As more of the purchase cycle moves online, do not assume that this means calls will diminish in value. You can expect calls to become more about the how-to-buy questions as opposed to what-to-buy. As the consumer continues to self-educate on products, businesses should treat the call as an opportunity to bundle better purchases, be more strategic in the offers/promotions the customer takes advantage of, and use facets of the purchase — such as delivery — as a way to provide strong customer service and better value. Key areas for brands to plan for in this omnichannel discovery environment include:
Creativity — Help consumers find creative solutions to things like delivery, financing, and elements they otherwise may not have thought of. The consultative element of a human interaction on a call cannot easily be replaced by AI and, as the data shows, this is where consumers value the call. Our data showed that over half of the calls made over Black Friday and Cyber Monday this year were from a paid search ad. Brands that employ call analytics can mine both the keywords and the search behavior producing calls to extract insights for what kinds of creative solutions would be ideal for various scenarios related to financing and delivery (both on the call and in ad copy).
Personalization — The data showed that people spent 22% longer on calls to businesses this year than in years prior. The data also tells us that calls related to the purchase itself are on the rise. Plan to use the call to build a deeper relationship with the consumer. Encourage associates to refer to the caller by name, offer to follow up (if possible), and ask them about their day. Using a dynamic call routing system that can route a call automatically based on conditions such as the time, location, and nature of the call can help streamline this personalization process.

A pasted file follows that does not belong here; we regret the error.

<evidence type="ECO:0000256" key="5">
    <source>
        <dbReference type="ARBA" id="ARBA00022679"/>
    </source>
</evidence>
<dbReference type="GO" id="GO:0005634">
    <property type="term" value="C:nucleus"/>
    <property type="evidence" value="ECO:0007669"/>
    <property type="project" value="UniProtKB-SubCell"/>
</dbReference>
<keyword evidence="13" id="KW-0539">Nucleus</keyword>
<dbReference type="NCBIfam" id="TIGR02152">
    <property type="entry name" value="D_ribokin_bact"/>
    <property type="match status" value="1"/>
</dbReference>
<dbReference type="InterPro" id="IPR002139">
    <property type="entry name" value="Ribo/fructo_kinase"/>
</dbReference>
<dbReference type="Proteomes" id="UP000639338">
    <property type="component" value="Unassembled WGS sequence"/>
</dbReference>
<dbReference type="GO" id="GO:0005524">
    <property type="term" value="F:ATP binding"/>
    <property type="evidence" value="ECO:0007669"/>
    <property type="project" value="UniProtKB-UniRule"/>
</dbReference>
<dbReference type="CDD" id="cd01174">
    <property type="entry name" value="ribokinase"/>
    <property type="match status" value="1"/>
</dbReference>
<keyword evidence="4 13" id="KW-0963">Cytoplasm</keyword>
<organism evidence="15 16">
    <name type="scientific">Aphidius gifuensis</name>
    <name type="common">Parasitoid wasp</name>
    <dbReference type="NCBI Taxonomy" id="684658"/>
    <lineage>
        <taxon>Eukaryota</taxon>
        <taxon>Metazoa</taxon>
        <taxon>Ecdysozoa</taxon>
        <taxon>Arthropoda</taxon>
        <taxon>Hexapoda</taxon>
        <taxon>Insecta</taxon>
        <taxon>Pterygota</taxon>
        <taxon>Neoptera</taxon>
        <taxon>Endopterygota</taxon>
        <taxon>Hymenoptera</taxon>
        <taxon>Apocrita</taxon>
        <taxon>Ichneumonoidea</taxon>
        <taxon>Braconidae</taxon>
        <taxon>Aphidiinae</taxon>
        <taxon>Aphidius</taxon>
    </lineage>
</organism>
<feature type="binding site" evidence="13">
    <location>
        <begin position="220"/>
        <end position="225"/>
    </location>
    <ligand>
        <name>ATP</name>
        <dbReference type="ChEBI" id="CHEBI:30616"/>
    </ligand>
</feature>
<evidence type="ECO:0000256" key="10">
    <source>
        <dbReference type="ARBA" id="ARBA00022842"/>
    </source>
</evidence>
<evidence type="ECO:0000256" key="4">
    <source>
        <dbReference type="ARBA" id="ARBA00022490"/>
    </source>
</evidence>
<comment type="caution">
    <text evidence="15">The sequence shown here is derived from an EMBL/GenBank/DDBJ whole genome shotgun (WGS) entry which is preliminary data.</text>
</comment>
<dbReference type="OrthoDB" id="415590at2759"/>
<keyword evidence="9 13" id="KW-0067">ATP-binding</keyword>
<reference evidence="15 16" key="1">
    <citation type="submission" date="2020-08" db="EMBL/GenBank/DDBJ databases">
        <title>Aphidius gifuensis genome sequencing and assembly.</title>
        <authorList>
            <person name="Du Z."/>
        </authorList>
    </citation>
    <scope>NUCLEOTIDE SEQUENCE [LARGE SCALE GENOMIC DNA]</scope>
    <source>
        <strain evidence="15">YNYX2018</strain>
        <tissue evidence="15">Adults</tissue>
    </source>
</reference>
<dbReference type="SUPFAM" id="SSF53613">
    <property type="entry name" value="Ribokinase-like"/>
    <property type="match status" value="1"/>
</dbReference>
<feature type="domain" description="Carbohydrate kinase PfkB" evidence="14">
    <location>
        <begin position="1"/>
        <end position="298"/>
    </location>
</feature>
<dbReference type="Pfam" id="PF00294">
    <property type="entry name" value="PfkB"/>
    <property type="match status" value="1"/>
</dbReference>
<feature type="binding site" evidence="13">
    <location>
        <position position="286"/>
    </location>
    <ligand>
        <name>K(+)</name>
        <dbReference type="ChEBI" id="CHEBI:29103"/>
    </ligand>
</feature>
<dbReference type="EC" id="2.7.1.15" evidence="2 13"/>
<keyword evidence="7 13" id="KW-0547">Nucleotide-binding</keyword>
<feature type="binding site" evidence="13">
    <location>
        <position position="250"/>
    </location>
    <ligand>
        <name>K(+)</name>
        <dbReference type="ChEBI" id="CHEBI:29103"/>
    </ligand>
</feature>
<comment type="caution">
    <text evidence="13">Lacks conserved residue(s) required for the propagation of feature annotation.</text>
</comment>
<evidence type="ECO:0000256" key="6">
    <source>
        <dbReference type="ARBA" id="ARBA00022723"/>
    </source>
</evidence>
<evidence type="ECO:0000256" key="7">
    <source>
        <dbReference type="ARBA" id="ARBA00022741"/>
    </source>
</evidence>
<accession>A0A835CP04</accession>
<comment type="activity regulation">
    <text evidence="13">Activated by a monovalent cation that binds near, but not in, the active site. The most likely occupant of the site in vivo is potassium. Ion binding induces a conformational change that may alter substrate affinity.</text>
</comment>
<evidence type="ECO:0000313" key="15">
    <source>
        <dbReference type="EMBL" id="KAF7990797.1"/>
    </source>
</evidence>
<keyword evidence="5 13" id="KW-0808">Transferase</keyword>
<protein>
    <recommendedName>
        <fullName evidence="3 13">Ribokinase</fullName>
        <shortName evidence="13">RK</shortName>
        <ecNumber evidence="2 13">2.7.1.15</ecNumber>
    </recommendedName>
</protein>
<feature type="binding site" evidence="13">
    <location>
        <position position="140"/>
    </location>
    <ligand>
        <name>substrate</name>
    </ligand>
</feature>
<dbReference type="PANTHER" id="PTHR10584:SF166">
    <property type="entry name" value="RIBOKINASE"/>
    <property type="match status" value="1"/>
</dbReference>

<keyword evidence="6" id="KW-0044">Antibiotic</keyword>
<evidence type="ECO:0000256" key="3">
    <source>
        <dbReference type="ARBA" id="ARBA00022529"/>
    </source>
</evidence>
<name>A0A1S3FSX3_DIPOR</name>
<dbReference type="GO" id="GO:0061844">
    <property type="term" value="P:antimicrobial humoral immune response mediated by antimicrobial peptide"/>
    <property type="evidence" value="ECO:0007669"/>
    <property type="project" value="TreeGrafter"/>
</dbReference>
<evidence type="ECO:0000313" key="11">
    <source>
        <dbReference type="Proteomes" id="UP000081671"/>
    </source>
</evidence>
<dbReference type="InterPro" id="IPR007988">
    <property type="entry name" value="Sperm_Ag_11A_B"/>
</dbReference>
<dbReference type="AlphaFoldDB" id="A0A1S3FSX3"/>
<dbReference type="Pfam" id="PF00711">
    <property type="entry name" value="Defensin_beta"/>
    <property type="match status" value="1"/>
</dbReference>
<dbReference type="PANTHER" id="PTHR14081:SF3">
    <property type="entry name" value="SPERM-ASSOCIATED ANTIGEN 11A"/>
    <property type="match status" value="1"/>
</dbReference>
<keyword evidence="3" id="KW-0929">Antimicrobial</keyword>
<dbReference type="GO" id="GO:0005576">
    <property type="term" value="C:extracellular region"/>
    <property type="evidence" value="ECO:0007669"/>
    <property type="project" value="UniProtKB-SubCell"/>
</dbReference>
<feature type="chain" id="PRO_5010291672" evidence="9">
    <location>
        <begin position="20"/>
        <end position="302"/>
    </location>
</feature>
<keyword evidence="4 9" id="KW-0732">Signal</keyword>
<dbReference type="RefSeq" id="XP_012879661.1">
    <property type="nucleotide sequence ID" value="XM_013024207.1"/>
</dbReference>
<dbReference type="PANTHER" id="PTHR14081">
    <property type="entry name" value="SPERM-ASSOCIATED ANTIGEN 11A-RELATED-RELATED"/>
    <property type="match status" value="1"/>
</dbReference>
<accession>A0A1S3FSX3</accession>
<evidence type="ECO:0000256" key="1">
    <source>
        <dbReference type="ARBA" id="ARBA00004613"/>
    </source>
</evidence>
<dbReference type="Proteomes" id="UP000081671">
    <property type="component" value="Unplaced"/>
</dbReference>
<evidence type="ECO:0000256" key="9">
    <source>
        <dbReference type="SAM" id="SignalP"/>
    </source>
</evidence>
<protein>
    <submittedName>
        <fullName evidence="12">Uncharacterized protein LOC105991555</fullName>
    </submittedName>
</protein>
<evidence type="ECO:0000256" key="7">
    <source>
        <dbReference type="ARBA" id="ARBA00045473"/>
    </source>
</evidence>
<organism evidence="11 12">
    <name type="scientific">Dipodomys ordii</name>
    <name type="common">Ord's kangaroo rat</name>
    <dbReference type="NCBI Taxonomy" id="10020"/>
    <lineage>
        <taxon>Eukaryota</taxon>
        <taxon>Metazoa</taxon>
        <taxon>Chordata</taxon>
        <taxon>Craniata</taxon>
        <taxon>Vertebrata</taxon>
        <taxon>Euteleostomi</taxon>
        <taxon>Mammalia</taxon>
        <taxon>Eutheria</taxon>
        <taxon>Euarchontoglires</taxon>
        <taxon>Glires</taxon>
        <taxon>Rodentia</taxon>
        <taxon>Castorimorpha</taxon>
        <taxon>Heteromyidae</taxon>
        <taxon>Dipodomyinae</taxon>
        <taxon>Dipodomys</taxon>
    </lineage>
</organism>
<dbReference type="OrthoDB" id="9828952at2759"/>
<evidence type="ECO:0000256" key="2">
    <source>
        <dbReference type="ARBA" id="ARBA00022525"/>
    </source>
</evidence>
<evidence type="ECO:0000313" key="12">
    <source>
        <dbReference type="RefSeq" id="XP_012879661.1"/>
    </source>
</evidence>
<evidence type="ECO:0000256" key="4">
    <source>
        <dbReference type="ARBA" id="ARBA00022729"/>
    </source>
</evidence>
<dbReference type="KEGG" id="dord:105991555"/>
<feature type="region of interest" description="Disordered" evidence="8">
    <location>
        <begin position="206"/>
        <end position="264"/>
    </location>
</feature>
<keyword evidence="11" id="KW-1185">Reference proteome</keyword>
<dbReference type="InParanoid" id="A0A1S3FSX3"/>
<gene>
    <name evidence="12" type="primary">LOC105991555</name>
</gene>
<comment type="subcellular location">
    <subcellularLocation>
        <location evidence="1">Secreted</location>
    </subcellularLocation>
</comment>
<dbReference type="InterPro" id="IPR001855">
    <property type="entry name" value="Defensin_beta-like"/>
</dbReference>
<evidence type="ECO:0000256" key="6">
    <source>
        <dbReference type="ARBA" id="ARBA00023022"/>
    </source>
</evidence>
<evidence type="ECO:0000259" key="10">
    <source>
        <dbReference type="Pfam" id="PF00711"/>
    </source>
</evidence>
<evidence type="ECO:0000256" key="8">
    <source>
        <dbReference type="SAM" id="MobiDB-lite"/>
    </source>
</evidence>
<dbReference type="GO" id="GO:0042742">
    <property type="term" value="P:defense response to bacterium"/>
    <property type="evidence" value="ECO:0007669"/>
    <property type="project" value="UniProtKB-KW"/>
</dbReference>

Attribution — Along with 4C, we found that online and offline commerce has converged in a very real way this year. A record 90 million people shopped through a combination of online and offline activity — up 40% from last year. It is absolutely essential for businesses to understand where the lines between online and offline blur and how to build content, media, and even inventory strategies accordingly. As the role of the call in the purchase journey shifts more towards the consultative elements of a sale, call tracking platforms are key inputs to building winning strategies in an omnichannel environment.
Ultimately, we can expect the consumer path to purchase to be refined with technological advancements but the data shows that calls will continue to play a pivotal role in the purchase cycle. Businesses that adapt their communications strategies to how consumers are using phone calls vs. online resources will be the winners. We’re excited to measure and report on how omnichannel environments continue to impact consumers and how businesses adapt to this converging landscape. Here’s to a great 2019!
To learn more call channel best practices, download our eBook — 4 Strategies CMOs Can Use to Drive Growth in 2019.
To learn more call channel best practices, download our eBook — 4 Strategies CMOs Can Use to Drive Growth in 2019.Download My eBook →